A FODMAP friendly take on the Moroccan dish tagine that is packed with vegetables, a FODMAP friendly amount of canned chickpeas, plenty of spices and some heavenly preserved lemon.
15. Vegan gravy
This super speedy and delicious vegan gravy is gluten free and made without any onion and garlic. It uses toasted nutritional yeast for a oniony garlicky umami.
16. FODMAP friendly paneer shahi
One of my favourite low FODMAP vegetarian curry recipes, this shahi paneer is vegetarian and delicious. I have a recipe for lactose free paneer, too.
17. Leek and potato soup
This leek and potato soup might look a little different but it has just as much flavour as the original. Leek greens provide a beautiful leek flavour without the FODMAPs.
18. Vegan Dan Dan style noodles
This FODMAP friendly, vegetarian take on dan dan noodles with a delicious spicy peanut sauce and tofu ‘mince’. One of my favourite savoury recipes from my cookbook Intolerance Friendly Kitchen.
19. Pumpkin, leek, sage and goat’s cheese tart
This autumnal and deeply savoury tart uses sage and leek greens to provide a rich and delicious flavour base. Encased in a gluten free pastry, this is a delicious comforting tart for multiple dietary requirements.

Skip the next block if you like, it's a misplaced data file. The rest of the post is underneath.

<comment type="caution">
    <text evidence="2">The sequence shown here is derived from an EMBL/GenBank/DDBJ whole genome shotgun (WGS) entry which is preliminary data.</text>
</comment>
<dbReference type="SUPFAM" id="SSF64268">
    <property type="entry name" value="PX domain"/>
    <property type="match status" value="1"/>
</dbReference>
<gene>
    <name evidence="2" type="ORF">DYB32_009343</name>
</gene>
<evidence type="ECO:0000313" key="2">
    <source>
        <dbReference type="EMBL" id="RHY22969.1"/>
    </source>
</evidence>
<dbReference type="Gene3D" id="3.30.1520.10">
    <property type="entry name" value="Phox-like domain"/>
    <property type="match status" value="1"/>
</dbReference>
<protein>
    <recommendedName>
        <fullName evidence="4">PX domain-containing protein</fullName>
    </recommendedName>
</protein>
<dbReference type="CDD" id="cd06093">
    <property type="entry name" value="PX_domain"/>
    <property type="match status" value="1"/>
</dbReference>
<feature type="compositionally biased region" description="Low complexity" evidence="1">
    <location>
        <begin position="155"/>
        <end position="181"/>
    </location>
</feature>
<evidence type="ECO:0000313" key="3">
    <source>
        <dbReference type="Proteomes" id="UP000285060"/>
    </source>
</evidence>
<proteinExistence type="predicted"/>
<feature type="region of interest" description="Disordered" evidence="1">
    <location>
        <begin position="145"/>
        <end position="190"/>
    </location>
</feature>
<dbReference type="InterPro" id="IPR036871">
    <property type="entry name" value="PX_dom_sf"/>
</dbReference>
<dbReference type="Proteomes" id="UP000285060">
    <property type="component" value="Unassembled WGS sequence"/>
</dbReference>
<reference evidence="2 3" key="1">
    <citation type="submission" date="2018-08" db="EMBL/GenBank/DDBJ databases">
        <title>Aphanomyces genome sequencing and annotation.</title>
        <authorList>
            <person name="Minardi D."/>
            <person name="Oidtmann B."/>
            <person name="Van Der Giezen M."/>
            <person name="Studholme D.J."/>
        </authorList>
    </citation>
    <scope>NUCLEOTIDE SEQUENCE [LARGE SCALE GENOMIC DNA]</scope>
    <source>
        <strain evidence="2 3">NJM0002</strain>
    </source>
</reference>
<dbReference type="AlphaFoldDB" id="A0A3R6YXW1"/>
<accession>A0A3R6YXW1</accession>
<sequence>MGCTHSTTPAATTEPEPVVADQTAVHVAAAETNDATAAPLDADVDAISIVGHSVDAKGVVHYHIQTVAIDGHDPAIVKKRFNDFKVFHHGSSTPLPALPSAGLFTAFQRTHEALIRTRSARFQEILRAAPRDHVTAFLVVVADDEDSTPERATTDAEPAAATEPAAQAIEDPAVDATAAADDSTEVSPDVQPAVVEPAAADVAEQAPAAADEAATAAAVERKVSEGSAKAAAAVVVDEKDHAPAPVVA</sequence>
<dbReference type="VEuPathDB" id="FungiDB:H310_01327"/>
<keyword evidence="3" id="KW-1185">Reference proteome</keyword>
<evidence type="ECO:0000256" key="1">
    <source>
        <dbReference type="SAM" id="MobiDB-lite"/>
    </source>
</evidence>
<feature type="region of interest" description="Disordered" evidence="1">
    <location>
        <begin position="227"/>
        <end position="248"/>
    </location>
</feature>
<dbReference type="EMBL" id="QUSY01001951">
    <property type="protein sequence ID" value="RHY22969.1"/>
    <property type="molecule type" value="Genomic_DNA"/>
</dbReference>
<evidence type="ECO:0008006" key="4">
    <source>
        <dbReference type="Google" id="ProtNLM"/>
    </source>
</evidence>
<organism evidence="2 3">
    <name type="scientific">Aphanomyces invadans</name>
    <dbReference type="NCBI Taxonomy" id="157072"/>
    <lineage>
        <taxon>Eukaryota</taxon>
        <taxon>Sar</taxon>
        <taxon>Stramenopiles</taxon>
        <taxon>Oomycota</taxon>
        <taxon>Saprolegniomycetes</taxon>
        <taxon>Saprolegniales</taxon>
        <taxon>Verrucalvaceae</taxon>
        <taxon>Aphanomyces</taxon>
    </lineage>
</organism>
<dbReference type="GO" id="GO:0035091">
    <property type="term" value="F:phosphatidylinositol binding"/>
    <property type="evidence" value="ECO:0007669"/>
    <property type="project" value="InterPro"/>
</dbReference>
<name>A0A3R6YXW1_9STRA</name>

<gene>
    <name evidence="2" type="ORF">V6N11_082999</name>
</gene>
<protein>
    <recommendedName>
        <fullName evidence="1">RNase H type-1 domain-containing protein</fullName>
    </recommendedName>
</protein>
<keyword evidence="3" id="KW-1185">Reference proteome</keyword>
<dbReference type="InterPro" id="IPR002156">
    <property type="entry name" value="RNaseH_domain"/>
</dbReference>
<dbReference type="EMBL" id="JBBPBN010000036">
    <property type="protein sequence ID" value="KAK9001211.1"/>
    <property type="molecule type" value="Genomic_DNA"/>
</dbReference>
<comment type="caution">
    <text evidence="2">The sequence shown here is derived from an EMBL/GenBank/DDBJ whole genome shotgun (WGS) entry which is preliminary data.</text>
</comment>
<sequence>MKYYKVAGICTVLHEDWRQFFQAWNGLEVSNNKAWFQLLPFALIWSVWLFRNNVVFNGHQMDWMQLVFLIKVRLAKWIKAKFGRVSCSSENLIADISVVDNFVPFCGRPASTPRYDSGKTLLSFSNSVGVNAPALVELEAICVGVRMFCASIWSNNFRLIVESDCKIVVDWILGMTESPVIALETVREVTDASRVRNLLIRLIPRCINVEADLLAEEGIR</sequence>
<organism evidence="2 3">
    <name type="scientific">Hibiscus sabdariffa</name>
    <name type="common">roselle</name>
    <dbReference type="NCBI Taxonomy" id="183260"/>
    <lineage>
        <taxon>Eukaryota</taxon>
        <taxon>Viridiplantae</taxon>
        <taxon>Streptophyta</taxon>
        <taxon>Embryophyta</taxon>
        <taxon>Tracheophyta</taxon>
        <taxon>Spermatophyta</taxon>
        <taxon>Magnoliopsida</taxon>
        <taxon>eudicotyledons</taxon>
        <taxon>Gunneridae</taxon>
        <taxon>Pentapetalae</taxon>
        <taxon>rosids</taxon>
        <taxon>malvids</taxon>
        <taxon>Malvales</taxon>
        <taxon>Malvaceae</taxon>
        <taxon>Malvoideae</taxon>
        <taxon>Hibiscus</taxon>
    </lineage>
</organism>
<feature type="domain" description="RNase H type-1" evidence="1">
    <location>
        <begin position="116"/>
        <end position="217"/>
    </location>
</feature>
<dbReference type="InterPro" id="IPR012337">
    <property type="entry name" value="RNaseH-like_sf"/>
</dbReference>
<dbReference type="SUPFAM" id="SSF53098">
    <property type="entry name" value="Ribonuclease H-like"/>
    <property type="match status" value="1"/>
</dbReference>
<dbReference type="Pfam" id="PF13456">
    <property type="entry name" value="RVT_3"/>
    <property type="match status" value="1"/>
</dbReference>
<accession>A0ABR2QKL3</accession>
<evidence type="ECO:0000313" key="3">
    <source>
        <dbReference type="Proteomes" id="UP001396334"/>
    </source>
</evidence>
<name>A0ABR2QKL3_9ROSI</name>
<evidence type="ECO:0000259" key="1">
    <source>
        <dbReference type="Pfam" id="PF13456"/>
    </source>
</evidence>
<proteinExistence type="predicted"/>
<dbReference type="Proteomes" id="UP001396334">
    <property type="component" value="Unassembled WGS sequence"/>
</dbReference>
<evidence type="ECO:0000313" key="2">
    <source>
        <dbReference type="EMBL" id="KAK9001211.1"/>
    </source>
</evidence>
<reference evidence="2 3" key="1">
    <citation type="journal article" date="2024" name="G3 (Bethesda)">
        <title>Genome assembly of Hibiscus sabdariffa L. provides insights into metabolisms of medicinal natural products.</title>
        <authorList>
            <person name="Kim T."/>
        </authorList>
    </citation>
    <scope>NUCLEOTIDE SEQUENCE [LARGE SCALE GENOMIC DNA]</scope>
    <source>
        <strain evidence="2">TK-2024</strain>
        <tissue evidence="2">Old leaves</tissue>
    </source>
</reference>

20. FODMAP friendly vegetarian Shepherd’s Pie
A delicious vegetarian and gluten free Shepherd’s Pie without onion and garlic. You can choose from a tater tot topping or a cheesy mash topping. It’s easily vegan, too (not that your cat will know it)
21. Garlic oil potatoes with a zingy yoghurt base and herb salsa
I say this a lot, but this is one of my favourite recipes without onion and garlic. The garlic infused oil complements the crispy potatoes perfectly, while the yoghurt provides a tangy foil to all the richness.
22. FODMAP friendly pizza sauce
Garlic onion and Italian cuisine are synonymous. This FODMAP friendly pizza sauce uses a few easy tricks to create a delicious pizza without the need for the onion or garlic.
23. Vegetarian curry without onion and garlic
A delicious and rich vegetarian curry filled with vegetables and tofu in a rich curry gravy without onion or garlic.
24. FODMAP friendly vegetarian lasagne
A delicious vegetarian lasagne that is layered with FODMAP friendly vegetarian mince, gluten free lasagne sheets, delicious roast vegetables, a hint of greenery and a creamy low lactose bechamel.
25. FODMAP friendly vegan lasagne
A rich and delicious vegan lasagne that is gluten free and made without onion or garlic.